Every school will get ‘The Lost Words’ book

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Councillor Andrew Achilleos has teamed up with Trees for Cities to deliver a magical book called The Lost Words along with teaching resources form the John Muir Trust to every primary school and SEND school in Barking and Dagenham.

Since the books release in 2015 a revolution has taken place across the United Kingdom with people crowdfunding to ensure that it is made available to all children of primary school age.

The most recent edition of the Oxford Junior Dictionary dropped a number of common ‘nature words’ including acorn, adder, bluebell, buttercup, dandelion, fern, heron, kingfisher, lark, newt, otter, wren and willow. The words taking their places in the new edition included attachment, block-graph, blog, broadband, bullet-point, celebrity, chatroom, committee, cut-and-paste, MP3 player and voice-mail.

Talent

These words signalled a gap that has formed between childhood and the natural world in Britain. In response to this in 2015, author Rob MacFarlane and illustrator Jackie Morris created The Lost Words, a magnificent feat of visual and linguistic natural art that might summon back these words into the minds of children.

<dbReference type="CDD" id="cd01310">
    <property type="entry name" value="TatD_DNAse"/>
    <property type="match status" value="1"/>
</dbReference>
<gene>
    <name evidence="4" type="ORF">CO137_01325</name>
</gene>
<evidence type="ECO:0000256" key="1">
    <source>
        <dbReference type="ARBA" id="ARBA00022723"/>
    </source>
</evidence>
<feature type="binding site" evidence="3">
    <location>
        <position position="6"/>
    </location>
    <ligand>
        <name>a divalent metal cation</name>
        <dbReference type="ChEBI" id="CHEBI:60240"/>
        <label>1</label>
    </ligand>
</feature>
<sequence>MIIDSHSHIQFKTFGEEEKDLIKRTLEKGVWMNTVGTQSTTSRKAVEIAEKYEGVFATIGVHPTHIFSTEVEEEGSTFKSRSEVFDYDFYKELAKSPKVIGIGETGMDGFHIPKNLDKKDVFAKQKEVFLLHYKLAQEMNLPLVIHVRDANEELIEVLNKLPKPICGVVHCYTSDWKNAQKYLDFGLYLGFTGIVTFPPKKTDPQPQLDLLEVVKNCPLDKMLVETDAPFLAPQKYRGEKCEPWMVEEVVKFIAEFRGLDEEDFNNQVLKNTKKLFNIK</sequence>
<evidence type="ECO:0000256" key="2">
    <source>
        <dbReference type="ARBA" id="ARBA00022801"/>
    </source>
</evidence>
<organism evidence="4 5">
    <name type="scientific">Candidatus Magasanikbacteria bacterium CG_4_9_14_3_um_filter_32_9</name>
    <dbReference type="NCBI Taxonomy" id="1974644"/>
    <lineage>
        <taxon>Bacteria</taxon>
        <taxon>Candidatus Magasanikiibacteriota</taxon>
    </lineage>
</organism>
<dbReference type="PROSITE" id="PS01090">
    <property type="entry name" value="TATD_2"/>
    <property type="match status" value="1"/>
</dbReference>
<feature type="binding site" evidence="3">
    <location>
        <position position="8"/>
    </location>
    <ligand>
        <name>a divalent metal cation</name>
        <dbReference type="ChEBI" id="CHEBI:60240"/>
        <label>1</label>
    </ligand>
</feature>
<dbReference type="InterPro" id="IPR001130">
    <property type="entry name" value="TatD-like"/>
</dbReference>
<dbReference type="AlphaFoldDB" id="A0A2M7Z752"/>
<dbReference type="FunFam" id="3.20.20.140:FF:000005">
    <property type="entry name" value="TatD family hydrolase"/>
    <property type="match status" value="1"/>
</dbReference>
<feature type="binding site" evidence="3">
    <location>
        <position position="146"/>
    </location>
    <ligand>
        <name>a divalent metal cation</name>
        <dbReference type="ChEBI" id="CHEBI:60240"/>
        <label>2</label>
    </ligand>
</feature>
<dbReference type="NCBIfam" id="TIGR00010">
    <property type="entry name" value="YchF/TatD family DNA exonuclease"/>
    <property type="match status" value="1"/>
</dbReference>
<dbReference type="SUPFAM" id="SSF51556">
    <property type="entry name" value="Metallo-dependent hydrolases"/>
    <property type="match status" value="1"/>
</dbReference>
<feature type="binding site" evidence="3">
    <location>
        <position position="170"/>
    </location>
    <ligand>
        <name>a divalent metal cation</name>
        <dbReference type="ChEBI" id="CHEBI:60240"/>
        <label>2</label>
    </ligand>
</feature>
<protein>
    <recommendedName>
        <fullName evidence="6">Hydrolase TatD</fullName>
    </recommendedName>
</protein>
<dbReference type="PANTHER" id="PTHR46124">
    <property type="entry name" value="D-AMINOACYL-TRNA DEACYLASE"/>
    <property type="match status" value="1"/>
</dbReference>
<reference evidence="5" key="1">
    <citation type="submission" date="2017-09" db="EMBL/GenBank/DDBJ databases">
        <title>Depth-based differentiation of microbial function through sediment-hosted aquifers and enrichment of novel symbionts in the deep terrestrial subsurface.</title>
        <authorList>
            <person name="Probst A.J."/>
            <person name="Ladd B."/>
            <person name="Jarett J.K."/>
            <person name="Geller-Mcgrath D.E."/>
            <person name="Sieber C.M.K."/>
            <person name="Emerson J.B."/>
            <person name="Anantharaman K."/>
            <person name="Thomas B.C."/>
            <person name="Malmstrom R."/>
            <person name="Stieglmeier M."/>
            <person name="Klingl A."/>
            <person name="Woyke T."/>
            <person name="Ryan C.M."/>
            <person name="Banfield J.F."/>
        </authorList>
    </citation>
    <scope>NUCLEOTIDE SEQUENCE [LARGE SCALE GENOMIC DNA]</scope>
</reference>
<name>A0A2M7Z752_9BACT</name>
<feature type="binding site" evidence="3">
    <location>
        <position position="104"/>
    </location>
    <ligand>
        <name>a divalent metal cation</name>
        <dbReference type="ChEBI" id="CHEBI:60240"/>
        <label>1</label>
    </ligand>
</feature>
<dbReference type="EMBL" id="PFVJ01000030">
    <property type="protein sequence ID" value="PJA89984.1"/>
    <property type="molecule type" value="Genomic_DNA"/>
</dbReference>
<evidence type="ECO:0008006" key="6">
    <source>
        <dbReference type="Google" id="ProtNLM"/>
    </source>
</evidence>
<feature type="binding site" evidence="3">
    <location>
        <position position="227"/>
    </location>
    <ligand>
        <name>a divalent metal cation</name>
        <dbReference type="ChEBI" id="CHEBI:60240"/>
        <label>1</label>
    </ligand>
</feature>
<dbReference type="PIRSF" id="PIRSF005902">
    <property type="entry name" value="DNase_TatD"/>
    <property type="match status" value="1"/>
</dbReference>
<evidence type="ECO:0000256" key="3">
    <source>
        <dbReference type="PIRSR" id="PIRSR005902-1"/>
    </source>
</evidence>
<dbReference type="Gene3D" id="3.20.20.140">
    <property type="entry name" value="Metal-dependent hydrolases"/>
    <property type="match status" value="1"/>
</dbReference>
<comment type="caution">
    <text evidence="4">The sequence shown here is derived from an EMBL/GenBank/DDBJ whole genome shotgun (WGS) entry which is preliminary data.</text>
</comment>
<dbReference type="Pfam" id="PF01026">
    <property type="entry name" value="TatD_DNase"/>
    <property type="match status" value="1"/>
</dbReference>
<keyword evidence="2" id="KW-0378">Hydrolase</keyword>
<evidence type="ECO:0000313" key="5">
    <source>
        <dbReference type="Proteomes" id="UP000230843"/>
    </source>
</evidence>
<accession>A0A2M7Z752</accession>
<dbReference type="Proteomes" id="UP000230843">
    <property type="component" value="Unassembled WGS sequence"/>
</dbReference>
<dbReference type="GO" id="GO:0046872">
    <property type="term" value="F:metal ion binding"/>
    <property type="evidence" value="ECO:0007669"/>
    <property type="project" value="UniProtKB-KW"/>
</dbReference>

Last year Trees for Cities launched an ambitious crowdfunder project to raise enough money to deliver the book to every primary school in London. They fell just short of their target but secured the funds to bring the book to Barking and Dagenham.

Cllr Achilleos has been liaising with Trees for Cities and the author Robert MacFarlane and is now fundraising to print and deliver the 32 page John Muir teaching resource alongside the book.

Councillor Achilleos said: “This is an incredibly important project and I’m urging residents to give what they can towards the target. I fundamentally believe that people rarely appreciate or care for things that they do not know, or have not experienced, and if our young people do not experience the natural world at an early age they will not move to protect it in the future.

“The Lost Words is a marvellous feat of linguistic and artistic talent and conjures up vivid images of the natural world that will enrich any child’s understanding of the world around them.”

A crowdfunder has been launched to raise £320 which will be enough to professionally produce the teaching resources that go alongside the book. You can donate here: https://www.crowdfunder.co.uk.

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